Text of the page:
Boxing Day hunts is one Christmas tradition that Labour can’t now destroy – Polly Portwin

AROUND a quarter of a million people are again expected to support hunts hosting meets in town squares and on village greens on Boxing Day.

Boxing Day Hunts remain a festive tradition - and attract huge crowds.

The majority of those showing their support will turn out on foot and a large percentage of the vast crowds might only attend this one meet a season, but it is still a part of their festivities. Christmas wouldn’t be the same without wrapping up to line the streets and cheer as hounds and horses leave the local meet.

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Boxing Day meets are always magical and are an event not to be missed if given the opportunity. Tiny tots on their fluffy ponies adorned with tinsel will melt even the coldest of hearts, while the excitement in the voices of older children can be heard relaying details of the contents of their Christmas stockings.

Hunts will be taking place throughout Yorkshire on Boxing Day.

Brand new items of clothing often get a first airing, pockets are stuffed with chocolates and there are always a few mounted first-timers looking apprehensive about what lies ahead.

In Yorkshire, where hunting remains an integral part of rural life for many, around 25 packs of foxhounds, beagles and harriers will be greeted by crowds ranging from a few dozen to several thousands, demonstrating the importance of hunting activities to the rural community. Support for hunting in the county remains robust, with many new people taking up hunting each year and families continuing to embrace an activity which remains open and accessible to everyone.

Will you be supporting your lcoal Boxing Day hunt?

Had the election result a fortnight ago been very different, with the country now being run by a Labour government, we could have been facing headlines saying “Is this the last Boxing Day meet ever?” Similar to those we saw when the Hunting Act was passed in November 2004. Thankfully, for now at least, Labour’s pledge to “strengthen the Hunting Act” will not be given the opportunity to become reality and we can enjoy this Boxing Day meet safe in the knowledge that it certainly won’t be the last. Following the election, anti-hunting pressure groups were left licking their wounds having failed to realise that the majority of voters want a Government that will focus on issues that really matter to them, not on an obsessive animal rights agenda. Prior to the 2017 election and again in July this year, when working with research firm ORB International, the Countryside Alliance asked rural voters to identify three issues that would affect their vote. Not surprisingly, fox hunting was not of any significance.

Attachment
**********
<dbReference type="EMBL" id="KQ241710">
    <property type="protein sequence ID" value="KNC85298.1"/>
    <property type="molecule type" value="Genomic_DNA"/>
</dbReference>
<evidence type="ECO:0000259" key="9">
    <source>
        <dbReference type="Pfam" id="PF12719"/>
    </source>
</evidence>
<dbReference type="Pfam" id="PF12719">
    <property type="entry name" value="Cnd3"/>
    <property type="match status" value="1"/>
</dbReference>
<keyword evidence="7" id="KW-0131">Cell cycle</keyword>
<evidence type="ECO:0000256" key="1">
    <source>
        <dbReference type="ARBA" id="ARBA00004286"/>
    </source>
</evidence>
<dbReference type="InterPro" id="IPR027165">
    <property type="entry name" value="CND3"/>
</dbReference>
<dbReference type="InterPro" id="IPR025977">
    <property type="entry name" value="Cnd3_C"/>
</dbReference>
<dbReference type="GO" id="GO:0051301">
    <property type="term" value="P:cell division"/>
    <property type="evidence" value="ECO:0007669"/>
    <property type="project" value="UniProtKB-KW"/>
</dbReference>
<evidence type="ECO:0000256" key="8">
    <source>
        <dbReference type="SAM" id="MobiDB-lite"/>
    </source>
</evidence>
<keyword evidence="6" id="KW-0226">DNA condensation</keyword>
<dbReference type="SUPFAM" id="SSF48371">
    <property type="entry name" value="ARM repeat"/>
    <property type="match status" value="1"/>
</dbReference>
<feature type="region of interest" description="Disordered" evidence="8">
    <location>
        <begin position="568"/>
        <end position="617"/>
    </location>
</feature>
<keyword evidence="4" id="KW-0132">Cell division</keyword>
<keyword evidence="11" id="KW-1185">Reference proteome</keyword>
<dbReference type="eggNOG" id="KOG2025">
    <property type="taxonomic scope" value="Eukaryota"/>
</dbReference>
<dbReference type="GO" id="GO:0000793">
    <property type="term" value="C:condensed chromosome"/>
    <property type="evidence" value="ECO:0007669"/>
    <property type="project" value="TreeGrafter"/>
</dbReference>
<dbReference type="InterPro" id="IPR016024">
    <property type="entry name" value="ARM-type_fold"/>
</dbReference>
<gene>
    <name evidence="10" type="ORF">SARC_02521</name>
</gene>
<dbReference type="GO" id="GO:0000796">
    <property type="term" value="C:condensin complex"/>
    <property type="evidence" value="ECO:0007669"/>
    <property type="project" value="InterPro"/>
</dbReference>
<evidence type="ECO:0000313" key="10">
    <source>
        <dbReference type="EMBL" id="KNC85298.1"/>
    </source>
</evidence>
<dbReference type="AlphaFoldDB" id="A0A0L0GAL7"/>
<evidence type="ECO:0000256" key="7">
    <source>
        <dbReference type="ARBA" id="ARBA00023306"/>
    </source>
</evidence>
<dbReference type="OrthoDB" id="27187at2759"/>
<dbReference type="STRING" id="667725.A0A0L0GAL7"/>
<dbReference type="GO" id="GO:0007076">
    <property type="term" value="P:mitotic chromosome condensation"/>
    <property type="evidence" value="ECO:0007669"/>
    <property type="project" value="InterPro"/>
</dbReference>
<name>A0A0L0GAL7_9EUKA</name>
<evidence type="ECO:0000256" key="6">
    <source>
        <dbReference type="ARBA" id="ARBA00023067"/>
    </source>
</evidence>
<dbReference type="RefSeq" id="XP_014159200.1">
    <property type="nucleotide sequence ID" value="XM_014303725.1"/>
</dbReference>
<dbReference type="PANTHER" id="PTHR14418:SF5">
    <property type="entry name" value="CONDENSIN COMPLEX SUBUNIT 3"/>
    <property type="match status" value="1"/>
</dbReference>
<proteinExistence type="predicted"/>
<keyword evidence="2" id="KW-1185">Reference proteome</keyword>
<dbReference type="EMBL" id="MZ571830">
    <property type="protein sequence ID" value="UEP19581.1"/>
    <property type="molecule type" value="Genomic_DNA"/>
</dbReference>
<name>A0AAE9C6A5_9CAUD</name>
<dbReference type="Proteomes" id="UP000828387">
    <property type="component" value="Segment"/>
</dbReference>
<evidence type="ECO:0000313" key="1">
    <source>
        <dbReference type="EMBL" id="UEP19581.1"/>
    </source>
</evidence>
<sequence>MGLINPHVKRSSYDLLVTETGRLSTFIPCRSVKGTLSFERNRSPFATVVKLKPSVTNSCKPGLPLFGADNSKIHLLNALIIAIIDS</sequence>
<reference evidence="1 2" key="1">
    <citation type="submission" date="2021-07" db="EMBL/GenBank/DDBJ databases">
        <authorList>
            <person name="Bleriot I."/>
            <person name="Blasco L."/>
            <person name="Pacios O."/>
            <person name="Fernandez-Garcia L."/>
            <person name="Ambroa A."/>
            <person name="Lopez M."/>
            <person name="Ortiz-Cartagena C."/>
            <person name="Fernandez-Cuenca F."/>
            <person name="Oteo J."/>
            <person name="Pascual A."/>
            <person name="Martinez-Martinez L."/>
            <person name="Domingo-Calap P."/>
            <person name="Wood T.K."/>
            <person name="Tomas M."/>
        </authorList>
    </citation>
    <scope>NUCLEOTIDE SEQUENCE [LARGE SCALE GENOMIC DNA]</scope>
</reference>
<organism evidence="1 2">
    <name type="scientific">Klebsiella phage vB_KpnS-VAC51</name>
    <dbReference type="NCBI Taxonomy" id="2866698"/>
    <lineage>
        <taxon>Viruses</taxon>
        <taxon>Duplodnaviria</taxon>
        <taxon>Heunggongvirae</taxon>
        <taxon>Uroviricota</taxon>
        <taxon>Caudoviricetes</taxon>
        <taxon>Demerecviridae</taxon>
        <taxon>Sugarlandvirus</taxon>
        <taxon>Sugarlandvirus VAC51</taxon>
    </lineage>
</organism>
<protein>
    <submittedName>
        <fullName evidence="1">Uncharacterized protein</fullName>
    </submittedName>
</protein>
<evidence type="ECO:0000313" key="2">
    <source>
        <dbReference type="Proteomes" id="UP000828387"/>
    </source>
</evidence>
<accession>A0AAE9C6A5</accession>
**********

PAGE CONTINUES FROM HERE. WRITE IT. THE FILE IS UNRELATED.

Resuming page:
Instead, research showed that when it comes to environmental issues, voters are clearly much more worried about climate change, and the effects of plastics and pollution on the environment, than they are about niche animal rights issues like hunting. People ranked hunting well below wind farms, green belt development, mobile phone connectivity and HS2.

For too long the environmental agenda has been used as a cover to promote a political animal rights agenda. When the Hunting Act 2004 was passed it had little to do with animals or their welfare. The chairman of a government inquiry into hunting with dogs at the time stated very clearly that hunting was not cruel, and it remains perfectly legal today to shoot a fox, trap a fox or snare a fox. Research carried out since the laws on hunting changed, show there is a big drop in the UK’s fox population so the one thing we can be absolutely certain of is that the fox is no better off as a result of the ban.

We welcome news that the Conservative Party has outlined plans in their manifesto to make trespass a criminal offence which could mean an end to hunt saboteurs disrupting legal hunting activities. Under current legislation, the police are restricted in terms of the level of intervention that they have, leaving many feeling unprotected from saboteurs. Being confronted by a hunt saboteur can be a frightening experience so the Conservative Party’s plans to change trespass from a civil offence to a criminal one would be a big step in curtailing the activities of hunt saboteurs.

Meanwhile, aside from the huge crowds expected at meets on Boxing Day, Yorkshire residents will descend upon Wetherby Racecourse for National Hunt racing and thousands more will be enjoying a day carrying a gun with a gundog by their side on their annual Boxing Day shoot. None of these activities would have been immune to threats under a Labour government but for the foreseeable future they will continue to be enjoyed by us all.

Polly Portwin is head of hunting 
at the Countryside Alliance.